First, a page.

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Board President Personally Liable for Violation of Fair Housing Act

In our most recent blog post, we discussed the issue of accommodation of service dogs, and specifically arecent Florida case, Sabal Palm Condos. of Pine Island Ridge Ass’n v. Fischer[1]. In this post, we’ll discuss another facet of that case: the individual liability of the Board president of the Sabal Palm COA for his actions.

To briefly recap the facts of that case: Deborah Fischer acquired a large service dog named Sorenson, in violation of Sabal Palm’s pet policy. Sabal Palm requested that Fischer produce copies of her medical records from all healthcare providers who had ever diagnosed or treated her disability, as well as “all documents” relating to Sorenson. Deborah provided Sabal Palm with some, but not all, of her medical records.

Contending that Deborah had not provided sufficient information, Sabal Palm sued the Fischers, seeking a declaratory judgment that it need not permit Deborah to keep Sorenson. The Fischers counterclaimed against, among others, Martin Silvergold, the president of Sabal Palm’s board of directors, for refusing to allow Sorenson as a reasonable accommodation.

Board President Silvergold argued that he was immune from suit because of the doctrine of “officer immunity,” which generally makes officers of nonprofit corporations immune from personal liability for actions or inaction on behalf of the nonprofit. This doctrine, however, is codified in state laws, and cannot override federal laws such as the FHA or ADA. And even if the “officer immunity” doctrine were not trumped by federal law, it only protects officers who act in good faith in accordance with their duty of care to the Association.[2] Because the Fischers presented enough evidence that Silvergold personally participated in the discriminatory acts, he was not immune from personal liability, and the case against him could proceed.

In the court’s subsequent opinion, it found that Silvergold was liable as a matter of law, and that the only remaining issue to be determined by the trial court was that of the amount of damages. The court held, rather scathingly:

There is no genuine dispute that Silvergold personally contributed to Sabal Palm’s refusal to reasonably accommodate Deborah. Silvergold testified in his deposition that, as the President of Sabal Palm’s Board of Directors, he voted against Deborah being allowed to have Sorenson and to sue Deborah. Since Sabal Palm’s refusal to simply grant her request to keep Sorenson is the basis of her refusal-to-accommodate claim, it follows that Silvergold personally contributed to the FHA violation. He therefore violated the FHA himself. The Court grants the Fischers summary judgment against Silvergold on the issue of liability. The case will proceed against him on the issue of damages.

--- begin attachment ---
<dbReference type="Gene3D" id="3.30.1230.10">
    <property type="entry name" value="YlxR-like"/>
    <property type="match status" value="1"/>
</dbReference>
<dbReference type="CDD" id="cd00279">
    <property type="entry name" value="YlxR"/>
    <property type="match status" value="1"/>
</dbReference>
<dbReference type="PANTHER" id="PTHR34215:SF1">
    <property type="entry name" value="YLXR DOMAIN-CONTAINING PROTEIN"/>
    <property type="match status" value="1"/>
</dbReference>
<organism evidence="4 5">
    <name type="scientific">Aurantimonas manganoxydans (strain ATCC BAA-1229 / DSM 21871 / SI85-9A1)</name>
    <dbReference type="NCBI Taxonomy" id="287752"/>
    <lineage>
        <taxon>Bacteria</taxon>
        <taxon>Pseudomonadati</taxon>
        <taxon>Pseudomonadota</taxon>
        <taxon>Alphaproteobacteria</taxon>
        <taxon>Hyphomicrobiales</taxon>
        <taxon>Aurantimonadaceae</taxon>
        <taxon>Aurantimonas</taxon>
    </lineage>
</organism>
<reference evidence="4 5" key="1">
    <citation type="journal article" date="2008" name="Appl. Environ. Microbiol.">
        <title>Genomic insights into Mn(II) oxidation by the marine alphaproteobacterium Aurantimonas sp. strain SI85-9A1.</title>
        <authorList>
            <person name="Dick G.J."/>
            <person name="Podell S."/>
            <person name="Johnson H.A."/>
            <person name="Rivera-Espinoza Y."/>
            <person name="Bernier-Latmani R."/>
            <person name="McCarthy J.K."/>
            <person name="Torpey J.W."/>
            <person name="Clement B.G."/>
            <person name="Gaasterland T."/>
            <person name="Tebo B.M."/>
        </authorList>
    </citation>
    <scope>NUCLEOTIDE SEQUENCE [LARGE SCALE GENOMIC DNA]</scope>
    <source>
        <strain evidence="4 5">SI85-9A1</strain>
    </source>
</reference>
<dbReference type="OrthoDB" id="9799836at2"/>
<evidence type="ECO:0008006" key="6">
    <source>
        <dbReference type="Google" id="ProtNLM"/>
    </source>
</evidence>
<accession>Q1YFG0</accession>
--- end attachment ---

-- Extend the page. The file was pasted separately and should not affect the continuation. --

In cases of refusal to accommodate a disability under the FHA, punitive damages may be awarded. Thus, in considering accommodating owners or tenants who have or who have requested to obtain a service dog, board members of an Association must exercise caution. Under most circumstances, it may be best to grant the request after a reasonable inquiry: a housing provider may request reliable disability-related information that (1) is necessary to verify that the person meets the Act’s definition of disability, (2) describes the needed accommodation, and (3) shows the relationship between the person’s disability and the need for the requested accommodation. Once these things have been established, denial of a request for accommodation should be done only with extreme caution and after consultation with your Association’s attorney.

[1] Some of the facts in this blog post are taken from the court’s previous opinion in this case, at Sabal Palm Condos. of Pine Island Ridge Ass’n v. Fischer, 2014 U.S. Dist. LEXIS 32705 (S.D. Fla. Mar. 13, 2014). As the procedural posture of this case was somewhat complicated, there are two written opinions issued within just a few days of each other.

[2] The exact standards a director is held to vary under the laws of different states. This case was decided under Florida law, but the Washington Nonprofit Corporations Act contains similar provisions.

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3 Responses to Board President Personally Liable for Violation of Fair Housing Act
  1. Margaret van Waardenburg
    June 21, 2014 | 8:25 pm

    I just found your website. A marvelous source of information. It seems like a condominium association, would at very least have insurance in place to indemnify it’s BOD for actions taken on behalf of the association. This requirement is written into our condo bylaws.
    On another matter, we have a board that is making decisions in closed meetings (neither reason given at an open meeting, nor notice given when closed meeting takes place on a date other than published monthly board meeting.) In reading 64.38.035 I interpret this as improper board action. I am working on a board recall meeting. The question I have is, our Bylaws, published in 2002, are not consistent with 64.38.035 as amended in 2011. Is compliance to the RCW required regardless of what the most current Bylaws state? I know in the case of discrimination the law supersedes the bylaws. Thanks for any information nuggets.

  2. Valerie Farris Oman
    July 1, 2014 | 1:55 am

    Hello Margaret,

    First off, if you are part of a condo association, RCW 64.38 doesn’t apply to your association, as it only applies to HOAs, not condos.

    The condo statutes (RCW 64.34 and RCW 64.32) do not have open meeting requirements. It may be that your governing documents do contain certain requirements regarding your board meetings, but an attorney would need to review those documents in order to give you an opinion on that.

    Good luck!

  3. Margaret van Waardenburg
    July 6, 2014 | 10:48 pm

    Thanks for the info. We are incorporated as a “condominium association” in the state of Washington in 1978 (64.32). 64.32 does not have any regulations about meetings. 64.34.332 says that a notice of meeting must be made by the secretary at least 10 days in advance of a meeting of the association but doesn’t say anything about “Board” meetings. Our bylaws reference 64.34 but only require notice for annual and “special” meetings. The board can meet anytime they like with only notice to board members.

    It seems like even in reading 24.03 the board can meet any time they want, in open or closed meetings. Guess it’s time to rally the homeowners to change the bylaws to require board transparency.